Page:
The other part that I find frustrating is the idea of considering "atheist" to be nothing more than a label in the sense of branding someone as part of a group. This is the type of labeling one will see when stereotyping, which is what I think is the real problem here. People don't want to be part of group A because then people will incorrectly attribute characteristics X, Y, and Z to them. So this frustrates me for two main reasons: (1) By refusing to be labeled, people are avoiding having to address the real problem of stereotyping. It should go without saying that a problem typically does not go away when avoided. (2) Labeling should be seen as descriptive—without the stereotypes. In fact, the Free Dictionary defines it as "a descriptive term; an epithet." If someone lacks a belief in gods, then I'm going to label them an atheist because that is what they are. I'm not going to be afraid, to borrow a phrase Sam Harris commonly uses, to call a spade a spade! I am a white heterosexual male atheist, as well as a number of other things. Is that labeling myself or just stating the facts? Or both? Would anyone believe me if I said I'm a black homosexual female Christian?

   Once upon a time—actually, it is still present today, but is fading away—it wasn't cool to be gay, and I don't mean "happy." Things that are lame or even abnormal were considered to be gay. According to Urban Dictionary:
[O]ften used to describe something stupid or unfortunate. originating from homophobia. [Q]uite preferable among many teenage males in order to buff up their "masculinity." "Man, these seats are gay. I can't even see what's going on!"
But thanks to homosexuals "coming out of the closet," people know more homosexuals and are realizing they aren't really any different than most heterosexuals. Hopefully the profane use of the word "gay" will soon fall out of use. Either way, that is how you combat a stereotype—you face it head on! That means taking on labels and being true to yourself.

   This is something the atheist movement is trying to do. People who are not believes in deities are being encouraged to come out of the atheist closet. Now, I understand that some people cannot be open about their lack of belief. I know one such atheist who is a Muslim apostate. The punishment for that can be death. While I know this person to be an atheist, I am not going about announcing this fact to other people. But for people who have nothing to worry about? Yeah, I'm going to label them.

   The one objection I can see with labeling people as atheists is not being able to confidently know that they are indeed atheists, as it is impossible to read minds. It's not as easy as, say, labeling a person like me as white; my skin color clearly gives that one away. It's not even as easy as identifying gender. (As one who is married to an intersex individual, I recognize that gender isn't..."black and white.")

   Now I certainly give kudos to the Ask an Atheist crew because they are there to help combat the stereotypes. But then again, they have accepted the label. Where we differ, I think, is that they are trying to present a more welcoming environment in which theists can even feel welcome. I am more of what are called the "firebrand" atheists. I'll give people a metaphorical kick in the ass if I think they need one.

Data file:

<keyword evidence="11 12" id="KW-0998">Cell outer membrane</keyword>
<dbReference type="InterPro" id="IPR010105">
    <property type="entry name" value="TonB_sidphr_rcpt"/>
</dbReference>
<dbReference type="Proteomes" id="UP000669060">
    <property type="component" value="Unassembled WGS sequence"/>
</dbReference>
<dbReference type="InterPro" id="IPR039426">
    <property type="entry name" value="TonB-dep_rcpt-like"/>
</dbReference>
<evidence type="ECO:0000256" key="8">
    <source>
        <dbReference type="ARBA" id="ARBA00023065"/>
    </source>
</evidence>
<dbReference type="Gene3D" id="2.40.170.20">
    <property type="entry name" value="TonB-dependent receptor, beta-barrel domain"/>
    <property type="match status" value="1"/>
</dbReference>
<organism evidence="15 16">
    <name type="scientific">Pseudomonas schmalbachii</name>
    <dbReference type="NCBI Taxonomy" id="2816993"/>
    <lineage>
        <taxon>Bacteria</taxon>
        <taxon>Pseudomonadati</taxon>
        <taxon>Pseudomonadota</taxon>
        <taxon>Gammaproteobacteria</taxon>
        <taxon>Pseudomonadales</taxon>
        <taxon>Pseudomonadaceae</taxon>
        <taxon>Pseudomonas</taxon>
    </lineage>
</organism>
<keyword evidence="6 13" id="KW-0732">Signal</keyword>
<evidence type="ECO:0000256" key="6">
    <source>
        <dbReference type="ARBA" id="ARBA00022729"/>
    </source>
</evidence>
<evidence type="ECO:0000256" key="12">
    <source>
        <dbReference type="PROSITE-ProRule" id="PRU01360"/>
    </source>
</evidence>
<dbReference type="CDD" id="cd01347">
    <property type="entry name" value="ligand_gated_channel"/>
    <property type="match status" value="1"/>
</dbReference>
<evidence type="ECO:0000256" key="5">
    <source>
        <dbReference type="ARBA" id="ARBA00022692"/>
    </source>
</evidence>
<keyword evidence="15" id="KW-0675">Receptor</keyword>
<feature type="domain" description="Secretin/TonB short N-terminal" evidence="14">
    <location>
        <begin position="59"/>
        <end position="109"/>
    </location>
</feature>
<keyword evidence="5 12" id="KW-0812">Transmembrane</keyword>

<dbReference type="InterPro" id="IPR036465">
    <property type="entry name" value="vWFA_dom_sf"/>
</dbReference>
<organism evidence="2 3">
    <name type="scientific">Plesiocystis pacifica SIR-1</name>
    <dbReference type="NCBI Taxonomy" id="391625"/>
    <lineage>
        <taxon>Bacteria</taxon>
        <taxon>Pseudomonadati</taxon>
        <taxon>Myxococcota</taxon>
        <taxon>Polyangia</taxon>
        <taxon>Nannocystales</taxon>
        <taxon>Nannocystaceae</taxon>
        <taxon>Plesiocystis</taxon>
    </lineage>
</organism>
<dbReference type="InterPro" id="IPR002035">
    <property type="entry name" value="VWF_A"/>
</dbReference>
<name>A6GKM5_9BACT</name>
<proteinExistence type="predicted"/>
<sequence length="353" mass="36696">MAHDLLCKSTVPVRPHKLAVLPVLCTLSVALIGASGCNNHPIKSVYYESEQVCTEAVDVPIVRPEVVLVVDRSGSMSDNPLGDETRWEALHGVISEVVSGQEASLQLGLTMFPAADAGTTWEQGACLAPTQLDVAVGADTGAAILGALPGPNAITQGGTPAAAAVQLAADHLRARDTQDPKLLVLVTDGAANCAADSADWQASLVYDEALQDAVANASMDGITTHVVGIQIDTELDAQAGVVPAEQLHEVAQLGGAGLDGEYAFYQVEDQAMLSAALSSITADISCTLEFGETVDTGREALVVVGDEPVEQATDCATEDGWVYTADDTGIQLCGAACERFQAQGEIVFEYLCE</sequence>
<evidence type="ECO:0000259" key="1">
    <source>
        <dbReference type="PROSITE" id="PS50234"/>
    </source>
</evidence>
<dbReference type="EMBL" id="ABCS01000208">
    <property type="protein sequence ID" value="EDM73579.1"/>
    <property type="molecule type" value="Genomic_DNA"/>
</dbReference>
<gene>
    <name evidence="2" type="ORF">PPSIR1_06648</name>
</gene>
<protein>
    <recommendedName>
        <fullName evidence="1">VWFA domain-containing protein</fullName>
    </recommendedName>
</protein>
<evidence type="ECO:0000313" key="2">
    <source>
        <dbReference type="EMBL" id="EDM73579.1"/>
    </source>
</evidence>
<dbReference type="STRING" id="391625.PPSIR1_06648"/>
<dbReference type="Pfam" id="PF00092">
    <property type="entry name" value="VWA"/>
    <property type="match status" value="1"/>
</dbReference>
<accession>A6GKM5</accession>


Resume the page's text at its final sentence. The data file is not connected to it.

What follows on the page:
Monday, December 19, 2011

In Rememberance of Christopher Hitchens - Hitchens plays "What if?"

   For those who have not heard, Christopher Hitchens died back on Thursday night. I haven't written about it yet, but I may start posting some videos of people getting "Hitchslapped". I was reminded of this video (or rather it's just audio) of Hitchens appearing on Todd Friel's show. The host is annoying and can't seem to grasp the fact that Hitchens won't accept his Christian theology, even assuming it is true.

Friday, December 16, 2011

"Science is always changing its mind!"

   This post surrounds the topic of Pluto. I previously sent some of this information to my family in an email, but I'm updating it to clarify the point I was trying to make.

   There is this misconception on how science works in our society, and it often rears its ugly head in regards to Pluto. It is the idea that science can't be trusted because it is always changing. Pluto is used as an example based on the idea that "it used to be a planet, but now it's not!" The reality is that the declassification of Pluto as a planet has nothing to do with scientists just changing things on a whim as such statements imply. Rather, the change had much to do with obtaining new data.

That new data surrounded the discoveries of other round, planet-like bodies in the beginning of the last decade. Three of these newly discovered bodies, as well as Pluto, were then classified as "dwarf planets." These dwarf planets include Haumea, Makemake, and Eris. Eris is about three times further away from the sun than Pluto (though its orbit varies so much that, at Eris's closest point to the sun, it is closer to the sun than Pluto if Pluto were at its furthest point). Perhaps more importantly to this discussion is that it is thought to be more massive than Pluto and could have potentially been the 10th planet of the solar system. This fact was a motivational factor in getting the International Astronomical Union to define what a planet is.